Outpatient haploidentical hematopoietic stem cell transplant using post-transplant cyclophosphamide and incidence of hemorrhagic cystitis
Hematology, transfusion and cell therapy. 2020
INTRODUCTION Hemorrhagic cystitis (HC) is a common complication of haploidentical hematopoietic stem cell transplantation (haplo-HSCT), characterized by irritative symptoms of the urinary tract and a higher morbidity and mortality rate. The worldwide incidence is reported between 10% and 70%. The use of alkylating agents and BK viral infection are the most frequent etiologies. The aim of this study was to report the HC incidence in an outpatient haplo-HCST program with a reduced intensity-conditioning (RIC) regimen, cataloguing risk factors, complications and final outcomes. METHODS The medical database of patients who received a haplo-HSCT between January 2012 and November 2017 was retrospectively analyzed. Demographic variables, general characteristics and HC incidence were included. RESULTS One hundred and eleven patients were included, 30 (27%) of whom developed HC, most of them (70%) being grade II, with a 30-day (7-149) median time of post-transplant HC onset. The BK virus was detected in 71% of the urine samples analyzed. All HC patients responded to treatment, except two (6.6%), who died due to HC complications. CONCLUSIONS There was no difference in the HC incidence or severity, compared to that reported when performing haplo-HSCT in hospitalized patients, although the donor-recipient sex mismatch did relate to a higher HC incidence.
Incidence, predictors, and outcomes of veno-occlusive disease/sinusoidal obstruction syndrome after reduced intensity allogeneic hematopoietic cell transplantation
Biology of blood and marrow transplantation : journal of the American Society for Blood and Marrow Transplantation. 2019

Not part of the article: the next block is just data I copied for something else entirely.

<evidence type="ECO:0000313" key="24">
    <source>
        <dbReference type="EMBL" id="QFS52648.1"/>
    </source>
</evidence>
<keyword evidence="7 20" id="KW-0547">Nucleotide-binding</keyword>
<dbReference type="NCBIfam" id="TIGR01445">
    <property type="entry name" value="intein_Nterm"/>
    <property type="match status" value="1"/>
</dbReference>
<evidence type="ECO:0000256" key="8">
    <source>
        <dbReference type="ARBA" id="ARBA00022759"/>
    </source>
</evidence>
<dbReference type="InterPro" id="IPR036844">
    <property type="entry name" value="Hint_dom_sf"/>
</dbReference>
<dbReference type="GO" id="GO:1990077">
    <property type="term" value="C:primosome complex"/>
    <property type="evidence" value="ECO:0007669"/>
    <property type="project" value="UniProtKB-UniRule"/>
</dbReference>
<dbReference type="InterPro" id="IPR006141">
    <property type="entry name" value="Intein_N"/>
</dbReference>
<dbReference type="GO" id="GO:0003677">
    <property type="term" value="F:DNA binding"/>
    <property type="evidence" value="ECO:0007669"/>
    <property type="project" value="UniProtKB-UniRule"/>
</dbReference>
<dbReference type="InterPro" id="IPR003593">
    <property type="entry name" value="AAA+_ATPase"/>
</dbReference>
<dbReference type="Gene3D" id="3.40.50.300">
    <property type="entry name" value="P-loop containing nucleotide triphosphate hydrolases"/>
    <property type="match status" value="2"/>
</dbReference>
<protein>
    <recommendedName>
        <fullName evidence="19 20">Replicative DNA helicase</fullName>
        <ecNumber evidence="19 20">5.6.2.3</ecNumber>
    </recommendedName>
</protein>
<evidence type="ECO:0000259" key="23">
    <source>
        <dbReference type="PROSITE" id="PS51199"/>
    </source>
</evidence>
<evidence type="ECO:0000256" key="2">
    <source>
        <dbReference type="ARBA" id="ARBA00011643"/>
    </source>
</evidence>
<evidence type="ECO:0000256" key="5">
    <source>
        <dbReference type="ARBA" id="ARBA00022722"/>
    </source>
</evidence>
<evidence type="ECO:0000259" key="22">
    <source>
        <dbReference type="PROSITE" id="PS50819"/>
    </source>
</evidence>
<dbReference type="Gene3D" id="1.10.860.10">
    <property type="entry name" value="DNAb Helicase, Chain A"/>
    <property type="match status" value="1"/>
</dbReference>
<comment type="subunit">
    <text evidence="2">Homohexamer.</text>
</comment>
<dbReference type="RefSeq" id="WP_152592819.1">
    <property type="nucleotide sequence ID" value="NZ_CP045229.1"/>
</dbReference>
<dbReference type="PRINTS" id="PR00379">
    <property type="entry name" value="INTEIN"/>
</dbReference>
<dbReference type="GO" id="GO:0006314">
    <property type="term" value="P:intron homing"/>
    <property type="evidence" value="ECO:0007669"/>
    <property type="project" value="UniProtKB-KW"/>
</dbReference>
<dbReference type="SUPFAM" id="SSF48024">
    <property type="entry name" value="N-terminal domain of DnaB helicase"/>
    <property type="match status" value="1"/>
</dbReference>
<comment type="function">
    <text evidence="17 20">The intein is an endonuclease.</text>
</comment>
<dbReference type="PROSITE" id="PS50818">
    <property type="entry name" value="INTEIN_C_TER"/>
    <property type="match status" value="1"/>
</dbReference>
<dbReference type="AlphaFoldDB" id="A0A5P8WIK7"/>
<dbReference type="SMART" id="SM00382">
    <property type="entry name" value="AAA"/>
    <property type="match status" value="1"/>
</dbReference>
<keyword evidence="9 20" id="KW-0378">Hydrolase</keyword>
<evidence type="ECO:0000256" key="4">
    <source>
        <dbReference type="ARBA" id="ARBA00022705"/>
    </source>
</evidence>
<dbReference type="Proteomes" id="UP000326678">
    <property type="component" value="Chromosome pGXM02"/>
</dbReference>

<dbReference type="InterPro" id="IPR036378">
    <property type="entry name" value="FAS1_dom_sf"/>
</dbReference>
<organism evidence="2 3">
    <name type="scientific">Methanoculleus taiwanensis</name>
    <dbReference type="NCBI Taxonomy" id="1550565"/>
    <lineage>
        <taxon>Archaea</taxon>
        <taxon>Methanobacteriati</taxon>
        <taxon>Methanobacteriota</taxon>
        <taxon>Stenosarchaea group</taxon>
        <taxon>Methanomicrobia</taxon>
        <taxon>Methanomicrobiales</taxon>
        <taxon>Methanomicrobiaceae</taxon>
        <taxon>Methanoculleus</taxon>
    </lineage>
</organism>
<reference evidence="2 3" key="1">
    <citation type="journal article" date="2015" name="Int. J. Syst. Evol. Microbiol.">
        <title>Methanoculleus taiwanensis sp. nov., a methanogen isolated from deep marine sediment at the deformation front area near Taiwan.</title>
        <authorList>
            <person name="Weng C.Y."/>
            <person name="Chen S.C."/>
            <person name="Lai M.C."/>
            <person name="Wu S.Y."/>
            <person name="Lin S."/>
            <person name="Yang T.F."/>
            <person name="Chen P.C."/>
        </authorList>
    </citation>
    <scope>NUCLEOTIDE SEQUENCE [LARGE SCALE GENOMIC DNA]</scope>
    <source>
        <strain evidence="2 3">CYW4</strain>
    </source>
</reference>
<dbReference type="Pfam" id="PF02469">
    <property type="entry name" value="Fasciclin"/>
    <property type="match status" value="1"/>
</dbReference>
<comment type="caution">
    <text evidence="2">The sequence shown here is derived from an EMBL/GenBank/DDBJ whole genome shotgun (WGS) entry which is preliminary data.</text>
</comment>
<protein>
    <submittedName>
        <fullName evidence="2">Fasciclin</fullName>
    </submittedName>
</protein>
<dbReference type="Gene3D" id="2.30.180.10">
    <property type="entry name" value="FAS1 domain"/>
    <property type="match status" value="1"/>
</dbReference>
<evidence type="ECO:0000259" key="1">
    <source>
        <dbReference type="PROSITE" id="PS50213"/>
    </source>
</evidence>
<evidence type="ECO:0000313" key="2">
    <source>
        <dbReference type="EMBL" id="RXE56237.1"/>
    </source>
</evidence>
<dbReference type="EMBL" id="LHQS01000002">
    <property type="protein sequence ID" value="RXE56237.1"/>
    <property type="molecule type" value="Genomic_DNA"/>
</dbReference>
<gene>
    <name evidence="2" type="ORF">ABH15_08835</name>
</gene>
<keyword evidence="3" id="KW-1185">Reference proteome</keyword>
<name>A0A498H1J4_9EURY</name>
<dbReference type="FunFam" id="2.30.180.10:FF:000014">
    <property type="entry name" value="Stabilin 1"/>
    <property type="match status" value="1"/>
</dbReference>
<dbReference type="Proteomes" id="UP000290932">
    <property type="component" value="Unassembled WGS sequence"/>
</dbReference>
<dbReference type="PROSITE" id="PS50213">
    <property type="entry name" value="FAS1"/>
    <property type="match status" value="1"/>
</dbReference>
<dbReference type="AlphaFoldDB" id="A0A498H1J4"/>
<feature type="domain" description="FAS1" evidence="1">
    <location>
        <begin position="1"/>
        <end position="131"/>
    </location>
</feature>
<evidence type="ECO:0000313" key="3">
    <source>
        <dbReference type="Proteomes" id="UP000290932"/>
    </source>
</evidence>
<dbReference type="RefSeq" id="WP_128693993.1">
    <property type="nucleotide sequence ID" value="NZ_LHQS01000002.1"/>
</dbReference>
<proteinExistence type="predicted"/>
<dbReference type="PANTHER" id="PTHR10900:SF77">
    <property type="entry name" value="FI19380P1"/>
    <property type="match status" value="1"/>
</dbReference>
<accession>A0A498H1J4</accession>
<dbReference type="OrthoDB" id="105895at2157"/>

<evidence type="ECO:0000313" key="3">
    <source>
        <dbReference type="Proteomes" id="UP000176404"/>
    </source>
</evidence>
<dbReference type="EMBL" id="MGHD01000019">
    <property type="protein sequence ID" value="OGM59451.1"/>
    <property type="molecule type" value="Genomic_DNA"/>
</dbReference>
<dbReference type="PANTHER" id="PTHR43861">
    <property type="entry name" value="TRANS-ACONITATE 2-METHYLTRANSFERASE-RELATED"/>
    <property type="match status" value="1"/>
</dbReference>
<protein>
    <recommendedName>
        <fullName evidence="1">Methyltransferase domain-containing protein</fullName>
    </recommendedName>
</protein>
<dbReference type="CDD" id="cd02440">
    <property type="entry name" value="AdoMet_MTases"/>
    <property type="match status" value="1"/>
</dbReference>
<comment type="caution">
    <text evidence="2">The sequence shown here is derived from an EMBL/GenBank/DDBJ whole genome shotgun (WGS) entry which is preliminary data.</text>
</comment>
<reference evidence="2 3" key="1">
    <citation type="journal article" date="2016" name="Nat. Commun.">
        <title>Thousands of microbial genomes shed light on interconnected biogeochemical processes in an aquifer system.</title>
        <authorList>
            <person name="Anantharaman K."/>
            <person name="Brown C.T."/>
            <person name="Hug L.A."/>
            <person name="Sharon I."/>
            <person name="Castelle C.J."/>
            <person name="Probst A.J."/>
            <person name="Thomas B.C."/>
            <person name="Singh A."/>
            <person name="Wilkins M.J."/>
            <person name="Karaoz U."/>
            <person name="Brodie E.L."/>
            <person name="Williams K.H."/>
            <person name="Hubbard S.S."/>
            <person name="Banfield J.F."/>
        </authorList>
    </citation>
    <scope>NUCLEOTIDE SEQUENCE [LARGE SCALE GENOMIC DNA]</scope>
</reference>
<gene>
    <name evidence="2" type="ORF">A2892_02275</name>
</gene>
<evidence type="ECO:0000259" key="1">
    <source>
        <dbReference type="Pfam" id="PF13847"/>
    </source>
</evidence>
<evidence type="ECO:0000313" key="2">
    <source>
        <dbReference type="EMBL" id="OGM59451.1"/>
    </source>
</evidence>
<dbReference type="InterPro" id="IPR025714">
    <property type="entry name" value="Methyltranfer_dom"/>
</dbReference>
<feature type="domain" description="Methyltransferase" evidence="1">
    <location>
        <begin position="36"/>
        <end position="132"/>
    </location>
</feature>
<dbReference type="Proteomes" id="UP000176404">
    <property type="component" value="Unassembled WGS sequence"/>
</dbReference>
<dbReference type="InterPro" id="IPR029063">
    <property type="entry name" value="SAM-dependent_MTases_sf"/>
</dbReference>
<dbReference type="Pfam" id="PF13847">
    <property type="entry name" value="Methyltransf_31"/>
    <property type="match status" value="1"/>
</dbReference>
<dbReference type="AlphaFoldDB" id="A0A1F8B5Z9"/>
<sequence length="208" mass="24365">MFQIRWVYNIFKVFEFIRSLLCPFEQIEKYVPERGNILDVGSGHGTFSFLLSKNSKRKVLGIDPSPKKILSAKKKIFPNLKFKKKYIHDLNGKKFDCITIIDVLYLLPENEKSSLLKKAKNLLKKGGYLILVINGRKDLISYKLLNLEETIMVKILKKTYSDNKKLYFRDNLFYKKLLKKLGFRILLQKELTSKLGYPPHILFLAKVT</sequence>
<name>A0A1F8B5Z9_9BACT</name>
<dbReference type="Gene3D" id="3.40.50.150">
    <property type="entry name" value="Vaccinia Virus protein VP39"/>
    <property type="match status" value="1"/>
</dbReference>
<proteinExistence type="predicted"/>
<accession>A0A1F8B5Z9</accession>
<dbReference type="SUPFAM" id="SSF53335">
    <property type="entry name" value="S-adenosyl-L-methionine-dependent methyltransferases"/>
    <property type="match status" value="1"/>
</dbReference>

Hepatic veno-occlusive disease/sinusoidal obstruction syndrome (VOD/SOS) is a serious complication of hematopoietic stem cell transplantation (HCT) that is felt to be triggered, at least in part, by damage to the liver sinusoidal endothelium from cytotoxic conditioning regimens. Accordingly, the incidence of VOD/SOS after reduced intensity conditioning (RIC) HCT is low compared to myeloablative transplantation, and the natural history, risk factors, and outcomes of VOD/SOS after RIC have not been well characterized. We retrospectively reviewed 1583 consecutive patients receiving RIC HCT at the Dana-Farber Cancer Institute between 2007-2017 and ascertained 26 cases of VOD/SOS. The median day of VOD/SOS onset was 26 days (range 5, 48) and the cumulative incidence at day 50 was 1.6% (95% confidence interval 1.1%, 2.4%). Day 100 non-relapse mortality rate was 23% in the VOD/SOS cohort compared to 6.4% in patients without VOD/SOS (p=0.006). Cumulative incidence of VOD/SOS at day 50 was 3.1% after RIC regimen with Flu/Bu2+/-ATG (busulfan dose 6.4 mg/kg), compared to 0.15% after Flu/Bu1+/-ATG (busulfan dose 3.2 mg/kg) (p=0.0002); the incidence rate was 2.1% after RIC HCT with sirolimus containing GVHD prophylaxis, compared to 0.8% for RIC without sirolimus (p=0.06). Significant risk factors identified in multivariable analysis for the development of VOD/SOS were sirolimus use (hazard ratio (HR) 5.1, 95% CI 1.8-14.2, p=0.002) and RIC regimen with Flu/Bu2+/-ATG (HR 34, 95% CI 4.5 - 252, p<0.001) or other (HR 32, 95% CI 3.9 - 257, p=0.001) compared to Flu/Bu1+/-ATG. Rising serum tacrolimus or sirolimus levels, new acute kidney injury, and increasing platelet transfusion requirements were significant early predictors of onset in the week preceding prior VOD/SOS diagnosis. When compared to a previously published cohort of 76 VOD/SOS pts who developed VOD/SOS after myeloablative HCT in the same time period, VOD/SOS after RIC occurred later and was associated with a lower peak bilirubin level and better overall survival. The variability in presenting features for RIC VOD/SOS highlights the importance of maintaining a high index of suspicion for this entity in RIC HCT.